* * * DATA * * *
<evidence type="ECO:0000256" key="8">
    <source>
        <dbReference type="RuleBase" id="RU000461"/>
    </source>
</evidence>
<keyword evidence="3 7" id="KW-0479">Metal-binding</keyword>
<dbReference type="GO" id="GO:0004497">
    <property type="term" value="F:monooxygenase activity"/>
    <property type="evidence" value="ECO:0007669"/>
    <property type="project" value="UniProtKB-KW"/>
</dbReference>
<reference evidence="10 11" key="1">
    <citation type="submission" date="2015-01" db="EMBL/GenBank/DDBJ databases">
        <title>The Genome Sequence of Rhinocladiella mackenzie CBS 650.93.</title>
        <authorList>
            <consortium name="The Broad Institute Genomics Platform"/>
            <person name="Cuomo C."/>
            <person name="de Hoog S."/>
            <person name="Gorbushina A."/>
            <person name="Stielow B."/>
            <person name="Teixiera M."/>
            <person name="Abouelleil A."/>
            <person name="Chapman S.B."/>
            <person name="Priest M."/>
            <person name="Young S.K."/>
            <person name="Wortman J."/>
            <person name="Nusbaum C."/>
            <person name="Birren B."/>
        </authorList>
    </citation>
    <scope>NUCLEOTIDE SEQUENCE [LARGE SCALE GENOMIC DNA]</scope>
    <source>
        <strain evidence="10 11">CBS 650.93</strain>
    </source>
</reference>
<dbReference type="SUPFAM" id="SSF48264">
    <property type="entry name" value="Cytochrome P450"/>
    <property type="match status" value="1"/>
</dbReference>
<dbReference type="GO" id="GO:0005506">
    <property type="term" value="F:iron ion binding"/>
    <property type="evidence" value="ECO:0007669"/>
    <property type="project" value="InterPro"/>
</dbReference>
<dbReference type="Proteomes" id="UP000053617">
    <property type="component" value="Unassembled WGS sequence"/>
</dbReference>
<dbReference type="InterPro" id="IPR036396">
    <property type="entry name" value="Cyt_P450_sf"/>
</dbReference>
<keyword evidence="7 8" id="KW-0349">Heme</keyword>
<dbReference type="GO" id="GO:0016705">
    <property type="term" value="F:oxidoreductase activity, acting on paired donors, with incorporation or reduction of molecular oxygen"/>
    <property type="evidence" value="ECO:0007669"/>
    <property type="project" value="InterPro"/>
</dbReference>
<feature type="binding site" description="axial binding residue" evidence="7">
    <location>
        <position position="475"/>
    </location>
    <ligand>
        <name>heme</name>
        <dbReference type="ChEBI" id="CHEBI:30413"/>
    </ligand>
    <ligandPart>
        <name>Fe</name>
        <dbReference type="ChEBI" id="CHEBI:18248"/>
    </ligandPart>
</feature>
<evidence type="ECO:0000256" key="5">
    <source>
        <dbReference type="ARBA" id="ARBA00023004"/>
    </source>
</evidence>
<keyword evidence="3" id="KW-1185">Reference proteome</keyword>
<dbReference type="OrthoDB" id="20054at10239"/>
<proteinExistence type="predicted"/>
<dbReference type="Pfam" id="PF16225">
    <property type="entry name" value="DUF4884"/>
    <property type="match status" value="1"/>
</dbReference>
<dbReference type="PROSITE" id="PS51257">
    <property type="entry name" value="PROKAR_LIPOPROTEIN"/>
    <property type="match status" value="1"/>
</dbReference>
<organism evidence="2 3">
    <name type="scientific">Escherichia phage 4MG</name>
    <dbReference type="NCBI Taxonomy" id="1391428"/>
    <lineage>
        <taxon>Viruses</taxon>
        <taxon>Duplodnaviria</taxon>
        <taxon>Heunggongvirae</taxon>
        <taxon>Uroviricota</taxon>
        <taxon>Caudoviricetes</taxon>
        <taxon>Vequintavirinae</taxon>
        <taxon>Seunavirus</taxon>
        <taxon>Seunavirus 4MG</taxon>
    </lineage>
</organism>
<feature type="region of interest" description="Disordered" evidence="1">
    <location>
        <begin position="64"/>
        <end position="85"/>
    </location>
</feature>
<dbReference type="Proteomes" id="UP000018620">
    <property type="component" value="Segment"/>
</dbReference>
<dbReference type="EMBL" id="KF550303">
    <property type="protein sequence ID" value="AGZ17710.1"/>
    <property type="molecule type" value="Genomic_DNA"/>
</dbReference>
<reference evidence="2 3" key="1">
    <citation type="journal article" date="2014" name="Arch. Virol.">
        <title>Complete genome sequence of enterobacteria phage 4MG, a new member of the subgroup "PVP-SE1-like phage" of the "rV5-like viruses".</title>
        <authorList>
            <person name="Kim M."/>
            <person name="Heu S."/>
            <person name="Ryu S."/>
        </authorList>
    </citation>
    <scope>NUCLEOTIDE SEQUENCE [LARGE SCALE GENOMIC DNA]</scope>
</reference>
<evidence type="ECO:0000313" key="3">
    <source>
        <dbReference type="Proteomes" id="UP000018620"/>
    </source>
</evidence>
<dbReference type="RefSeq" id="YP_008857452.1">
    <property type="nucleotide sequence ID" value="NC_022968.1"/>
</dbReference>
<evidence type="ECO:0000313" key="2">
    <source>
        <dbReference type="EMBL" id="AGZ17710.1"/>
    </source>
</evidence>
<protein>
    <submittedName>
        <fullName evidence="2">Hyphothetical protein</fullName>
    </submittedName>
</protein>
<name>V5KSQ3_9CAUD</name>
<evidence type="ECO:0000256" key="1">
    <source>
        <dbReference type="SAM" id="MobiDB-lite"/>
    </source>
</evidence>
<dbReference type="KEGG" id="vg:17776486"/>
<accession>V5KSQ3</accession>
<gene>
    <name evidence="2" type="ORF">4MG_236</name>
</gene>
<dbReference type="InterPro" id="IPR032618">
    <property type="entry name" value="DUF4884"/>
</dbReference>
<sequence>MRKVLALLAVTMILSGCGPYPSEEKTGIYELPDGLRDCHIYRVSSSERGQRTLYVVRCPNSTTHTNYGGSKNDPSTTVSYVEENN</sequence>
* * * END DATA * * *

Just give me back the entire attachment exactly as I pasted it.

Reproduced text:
<evidence type="ECO:0000256" key="8">
    <source>
        <dbReference type="RuleBase" id="RU000461"/>
    </source>
</evidence>
<keyword evidence="3 7" id="KW-0479">Metal-binding</keyword>
<dbReference type="GO" id="GO:0004497">
    <property type="term" value="F:monooxygenase activity"/>
    <property type="evidence" value="ECO:0007669"/>
    <property type="project" value="UniProtKB-KW"/>
</dbReference>
<reference evidence="10 11" key="1">
    <citation type="submission" date="2015-01" db="EMBL/GenBank/DDBJ databases">
        <title>The Genome Sequence of Rhinocladiella mackenzie CBS 650.93.</title>
        <authorList>
            <consortium name="The Broad Institute Genomics Platform"/>
            <person name="Cuomo C."/>
            <person name="de Hoog S."/>
            <person name="Gorbushina A."/>
            <person name="Stielow B."/>
            <person name="Teixiera M."/>
            <person name="Abouelleil A."/>
            <person name="Chapman S.B."/>
            <person name="Priest M."/>
            <person name="Young S.K."/>
            <person name="Wortman J."/>
            <person name="Nusbaum C."/>
            <person name="Birren B."/>
        </authorList>
    </citation>
    <scope>NUCLEOTIDE SEQUENCE [LARGE SCALE GENOMIC DNA]</scope>
    <source>
        <strain evidence="10 11">CBS 650.93</strain>
    </source>
</reference>
<dbReference type="SUPFAM" id="SSF48264">
    <property type="entry name" value="Cytochrome P450"/>
    <property type="match status" value="1"/>
</dbReference>
<dbReference type="GO" id="GO:0005506">
    <property type="term" value="F:iron ion binding"/>
    <property type="evidence" value="ECO:0007669"/>
    <property type="project" value="InterPro"/>
</dbReference>
<dbReference type="Proteomes" id="UP000053617">
    <property type="component" value="Unassembled WGS sequence"/>
</dbReference>
<dbReference type="InterPro" id="IPR036396">
    <property type="entry name" value="Cyt_P450_sf"/>
</dbReference>
<keyword evidence="7 8" id="KW-0349">Heme</keyword>
<dbReference type="GO" id="GO:0016705">
    <property type="term" value="F:oxidoreductase activity, acting on paired donors, with incorporation or reduction of molecular oxygen"/>
    <property type="evidence" value="ECO:0007669"/>
    <property type="project" value="InterPro"/>
</dbReference>
<feature type="binding site" description="axial binding residue" evidence="7">
    <location>
        <position position="475"/>
    </location>
    <ligand>
        <name>heme</name>
        <dbReference type="ChEBI" id="CHEBI:30413"/>
    </ligand>
    <ligandPart>
        <name>Fe</name>
        <dbReference type="ChEBI" id="CHEBI:18248"/>
    </ligandPart>
</feature>
<evidence type="ECO:0000256" key="5">
    <source>
        <dbReference type="ARBA" id="ARBA00023004"/>
    </source>
</evidence>
<keyword evidence="3" id="KW-1185">Reference proteome</keyword>
<dbReference type="OrthoDB" id="20054at10239"/>
<proteinExistence type="predicted"/>
<dbReference type="Pfam" id="PF16225">
    <property type="entry name" value="DUF4884"/>
    <property type="match status" value="1"/>
</dbReference>
<dbReference type="PROSITE" id="PS51257">
    <property type="entry name" value="PROKAR_LIPOPROTEIN"/>
    <property type="match status" value="1"/>
</dbReference>
<organism evidence="2 3">
    <name type="scientific">Escherichia phage 4MG</name>
    <dbReference type="NCBI Taxonomy" id="1391428"/>
    <lineage>
        <taxon>Viruses</taxon>
        <taxon>Duplodnaviria</taxon>
        <taxon>Heunggongvirae</taxon>
        <taxon>Uroviricota</taxon>
        <taxon>Caudoviricetes</taxon>
        <taxon>Vequintavirinae</taxon>
        <taxon>Seunavirus</taxon>
        <taxon>Seunavirus 4MG</taxon>
    </lineage>
</organism>
<feature type="region of interest" description="Disordered" evidence="1">
    <location>
        <begin position="64"/>
        <end position="85"/>
    </location>
</feature>
<dbReference type="Proteomes" id="UP000018620">
    <property type="component" value="Segment"/>
</dbReference>
<dbReference type="EMBL" id="KF550303">
    <property type="protein sequence ID" value="AGZ17710.1"/>
    <property type="molecule type" value="Genomic_DNA"/>
</dbReference>
<reference evidence="2 3" key="1">
    <citation type="journal article" date="2014" name="Arch. Virol.">
        <title>Complete genome sequence of enterobacteria phage 4MG, a new member of the subgroup "PVP-SE1-like phage" of the "rV5-like viruses".</title>
        <authorList>
            <person name="Kim M."/>
            <person name="Heu S."/>
            <person name="Ryu S."/>
        </authorList>
    </citation>
    <scope>NUCLEOTIDE SEQUENCE [LARGE SCALE GENOMIC DNA]</scope>
</reference>
<evidence type="ECO:0000313" key="3">
    <source>
        <dbReference type="Proteomes" id="UP000018620"/>
    </source>
</evidence>
<dbReference type="RefSeq" id="YP_008857452.1">
    <property type="nucleotide sequence ID" value="NC_022968.1"/>
</dbReference>
<evidence type="ECO:0000313" key="2">
    <source>
        <dbReference type="EMBL" id="AGZ17710.1"/>
    </source>
</evidence>
<protein>
    <submittedName>
        <fullName evidence="2">Hyphothetical protein</fullName>
    </submittedName>
</protein>
<name>V5KSQ3_9CAUD</name>
<evidence type="ECO:0000256" key="1">
    <source>
        <dbReference type="SAM" id="MobiDB-lite"/>
    </source>
</evidence>
<dbReference type="KEGG" id="vg:17776486"/>
<accession>V5KSQ3</accession>
<gene>
    <name evidence="2" type="ORF">4MG_236</name>
</gene>
<dbReference type="InterPro" id="IPR032618">
    <property type="entry name" value="DUF4884"/>
</dbReference>
<sequence>MRKVLALLAVTMILSGCGPYPSEEKTGIYELPDGLRDCHIYRVSSSERGQRTLYVVRCPNSTTHTNYGGSKNDPSTTVSYVEENN</sequence>